Computer, Business and Technology

Curriculum Chair: Mr. Kiley McDaniel ext. 5570

Business Studies

Childcare and Gerontology

Computer Programming and Computer Science

Computer Studies at St Stephen invites students to learn how to write code to solve a variety of problems using industry-standard programming languages. We start by examining program requirements (e.g. IPO chart with focus on OUTPUT first) and apply programming structures (e.g. sequence, decision, loops) and data structures (e.g. arrays) to solve a software challenge.


The journey starts in Grade 10 (or Grade 9 if requested) to learn a systems approach to unpacking a problem and review the steps or algorithm to solve a programming task. The ICS20/TEJ20 Introduction to Computer Programming and Computer Technology course gives students an opportunity to write code to drive hardware with Lego robotics and Arduino microcontrollers. They will see first hand that “output” is not restricted to what we see on a computer screen but can also be the movement and behaviour of a robot or the response of sensors, LED or DC motor on a microcontroller.

Learning to code is a critical digital skill in a world where artificial intelligence, big data, analytics, VR, game development, electronic vehicles and online applications are creating opportunities for young people with a gift for writing code and solving problems.

Following the Grade 10 course, students can continue to expand their programming skills at both the college and university pathways. Grade 11 (ICS3C) and Gr 12 (ICS4C) college programming features the study of Python. Python is a popular programming framework and is used extensively at colleges and in industry. Students can import external libraries like pygame to design games and other applications.

For those who are on a university pathway they can study object-oriented programming (OOP) techniques featuring Java in Grade 11 Intro to Computer Science (ICS3U) and Grade 12 Computer Science (ICS4U). They will learn to write and manipulate software objects to solve problems with different design considerations including encapsulation, composition, inheritance and polymorphism. We transform our Lego robots into Java-coded robots and see how sensors and motors can be driven by software written in Java. After this hands-on unit students can see how autonomous cars like the Tesla operate.

Computer programming students can be invited to compete in the Ontario Tech University’s Robotics Competition (https://engineering.uoit.ca/outreach/robotics_competition/index.php) in November where our teams get to test their code and robot designs against over 50 schools across the province. We have been competing every year since 2012 and the students have a great time.

In recent years, we have added physical computing or the programming of microcontrollers like the Arduino to the program to design custom DIY projects involving PC electronic components. Students can test their circuit designs or “sketches” in TinkerCAD prior to working directly with wires, breadboards and electronic components. This gives our young programmers a chance to see what goes on “under the hood” of contemporary electronics (e.g. PlayStation, smartphones) and may get some excited by the possibilities offered in computer and electrical engineering.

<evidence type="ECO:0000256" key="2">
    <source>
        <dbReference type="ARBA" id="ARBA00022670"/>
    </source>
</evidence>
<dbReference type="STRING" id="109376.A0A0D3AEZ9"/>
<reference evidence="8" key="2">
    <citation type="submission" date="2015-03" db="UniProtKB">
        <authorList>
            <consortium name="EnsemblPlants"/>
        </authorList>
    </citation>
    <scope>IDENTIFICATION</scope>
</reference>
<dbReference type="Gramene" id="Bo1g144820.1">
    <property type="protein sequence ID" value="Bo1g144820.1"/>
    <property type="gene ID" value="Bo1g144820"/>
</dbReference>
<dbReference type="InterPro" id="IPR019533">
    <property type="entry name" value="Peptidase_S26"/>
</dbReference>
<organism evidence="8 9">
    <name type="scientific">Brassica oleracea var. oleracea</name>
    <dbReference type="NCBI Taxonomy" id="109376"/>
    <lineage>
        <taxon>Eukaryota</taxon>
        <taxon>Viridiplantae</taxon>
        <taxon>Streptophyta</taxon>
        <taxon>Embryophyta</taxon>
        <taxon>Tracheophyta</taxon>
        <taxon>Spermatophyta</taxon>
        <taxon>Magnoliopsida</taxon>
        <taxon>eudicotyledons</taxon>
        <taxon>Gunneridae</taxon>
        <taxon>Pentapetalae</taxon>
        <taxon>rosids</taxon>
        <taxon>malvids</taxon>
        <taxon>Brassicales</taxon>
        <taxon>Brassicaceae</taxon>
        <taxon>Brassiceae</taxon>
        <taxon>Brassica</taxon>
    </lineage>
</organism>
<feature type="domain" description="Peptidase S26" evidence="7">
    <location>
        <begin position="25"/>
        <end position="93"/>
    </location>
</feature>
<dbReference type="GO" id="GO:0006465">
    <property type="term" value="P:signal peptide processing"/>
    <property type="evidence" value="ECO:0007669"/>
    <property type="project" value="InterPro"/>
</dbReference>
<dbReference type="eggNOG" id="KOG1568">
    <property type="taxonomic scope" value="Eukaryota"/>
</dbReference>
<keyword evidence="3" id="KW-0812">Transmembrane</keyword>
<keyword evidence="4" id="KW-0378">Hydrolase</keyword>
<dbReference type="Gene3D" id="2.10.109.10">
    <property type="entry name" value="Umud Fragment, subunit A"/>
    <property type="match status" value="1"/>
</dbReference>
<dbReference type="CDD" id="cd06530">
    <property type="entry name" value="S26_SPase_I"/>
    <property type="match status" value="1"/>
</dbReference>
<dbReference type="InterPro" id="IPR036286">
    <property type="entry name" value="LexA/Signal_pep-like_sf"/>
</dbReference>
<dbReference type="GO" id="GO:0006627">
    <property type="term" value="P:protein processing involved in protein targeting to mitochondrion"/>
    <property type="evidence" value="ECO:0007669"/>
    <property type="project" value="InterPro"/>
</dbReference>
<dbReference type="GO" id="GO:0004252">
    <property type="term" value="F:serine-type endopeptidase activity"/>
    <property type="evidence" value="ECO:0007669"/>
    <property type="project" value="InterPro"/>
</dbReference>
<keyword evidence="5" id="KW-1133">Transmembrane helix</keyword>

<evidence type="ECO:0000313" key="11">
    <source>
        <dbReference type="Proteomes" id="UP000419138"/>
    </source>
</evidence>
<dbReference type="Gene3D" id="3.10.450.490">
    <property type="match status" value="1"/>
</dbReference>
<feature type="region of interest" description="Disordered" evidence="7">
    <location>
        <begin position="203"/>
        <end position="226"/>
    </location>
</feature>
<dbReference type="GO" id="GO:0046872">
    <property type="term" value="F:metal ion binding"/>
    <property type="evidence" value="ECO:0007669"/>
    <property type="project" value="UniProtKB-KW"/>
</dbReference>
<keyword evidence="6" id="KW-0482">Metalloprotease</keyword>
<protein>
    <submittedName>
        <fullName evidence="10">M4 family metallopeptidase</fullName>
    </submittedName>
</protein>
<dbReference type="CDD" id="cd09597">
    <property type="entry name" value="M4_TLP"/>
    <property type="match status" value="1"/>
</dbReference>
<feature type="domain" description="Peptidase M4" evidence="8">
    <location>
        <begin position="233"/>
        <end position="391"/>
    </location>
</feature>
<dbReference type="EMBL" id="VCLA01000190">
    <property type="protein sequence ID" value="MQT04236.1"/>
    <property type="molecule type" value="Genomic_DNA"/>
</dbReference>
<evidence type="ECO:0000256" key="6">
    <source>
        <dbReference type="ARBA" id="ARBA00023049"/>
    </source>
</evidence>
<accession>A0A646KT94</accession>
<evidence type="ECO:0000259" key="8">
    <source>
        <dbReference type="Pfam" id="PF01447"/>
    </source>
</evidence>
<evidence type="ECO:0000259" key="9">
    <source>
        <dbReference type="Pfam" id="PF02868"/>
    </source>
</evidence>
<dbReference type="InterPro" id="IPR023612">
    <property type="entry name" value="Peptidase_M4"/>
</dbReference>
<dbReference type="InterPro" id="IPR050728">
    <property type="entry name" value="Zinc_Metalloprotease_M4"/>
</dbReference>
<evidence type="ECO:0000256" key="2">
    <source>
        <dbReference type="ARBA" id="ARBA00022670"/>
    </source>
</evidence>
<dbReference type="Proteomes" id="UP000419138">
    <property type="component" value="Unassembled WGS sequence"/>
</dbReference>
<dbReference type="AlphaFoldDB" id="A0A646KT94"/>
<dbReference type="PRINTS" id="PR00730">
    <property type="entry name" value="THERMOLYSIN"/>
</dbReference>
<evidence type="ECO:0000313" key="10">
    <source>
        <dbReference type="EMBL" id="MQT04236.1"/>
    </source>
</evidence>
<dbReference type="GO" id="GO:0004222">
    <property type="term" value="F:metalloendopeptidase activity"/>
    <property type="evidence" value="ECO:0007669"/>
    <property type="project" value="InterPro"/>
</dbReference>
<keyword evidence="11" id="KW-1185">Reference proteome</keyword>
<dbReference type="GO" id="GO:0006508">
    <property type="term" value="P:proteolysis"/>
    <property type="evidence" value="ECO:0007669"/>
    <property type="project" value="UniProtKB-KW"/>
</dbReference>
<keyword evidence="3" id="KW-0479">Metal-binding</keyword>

The feedback from graduates studying computers, IT and engineering at the college and university has been very positive and our focus on OOP has prepared students well for coding challenges after high school.

Programming students who study 3 senior (Gr.11/12) ICT credits are eligible to earn a FIT (Focus on Information Technology) certificate upon graduation and is a nice addition to a resume. Please see Mr McDaniel or Guidance for more information.

We encourage girls to consider the art of programming and writing software because industry is very interested in promoting the female voice in software design and especially in the game development industry.

It is a great time to learn to code and we all know the impact programmers have on society when we log into Facebook, do online banking or drive an electronic vehicle in the future. Both Grade 11 programming courses are open and do not have prerequisites for Grade 10 and senior students. If you are in Grade 8 or 9 then simply register for the ICS20/TEJ20 program in Career Cruising and start the journey today.


Communications Technology

Communications Technology courses offer students an opportunity to explore broadcasting and media production pathways. At St Stephen we focus on image editing, 2D animation, audio and TV/video production. Students can start their journey in communications in Gr 9 and continue to explore producing content every year of high school. Take a moment to study the PRE-REQUISITE FLOW CHART 2019-2020

In Gr 9 and 10 Communications Technology students can explore media productions workflows. Teachers will engage “student voice” and co-construct success criteria for project design in response to a communications challenge (ex. Create or poster to promote safety in the workplace, create a video to promote a local business, create a film trailer). In Gr. 11 and 12, students can specialize in video, TV and movie production by taking an emphasis course (TGV3M or TGV4M) or can study the regular programs (TGJ3M or TGJ4M) to further their knowledge and skill in video, photography, animation and audio production. We expect all graduates of our program to be proficient in file and project management.

We use Google Classroom for our LMS (learning management system) and we encourage students to store their exemplary work to Google Drive through the years to prepare a media reel for college and university applications. In addition, we teach using exemplars to help students improve achievement by reviewing learning goals and success criteria.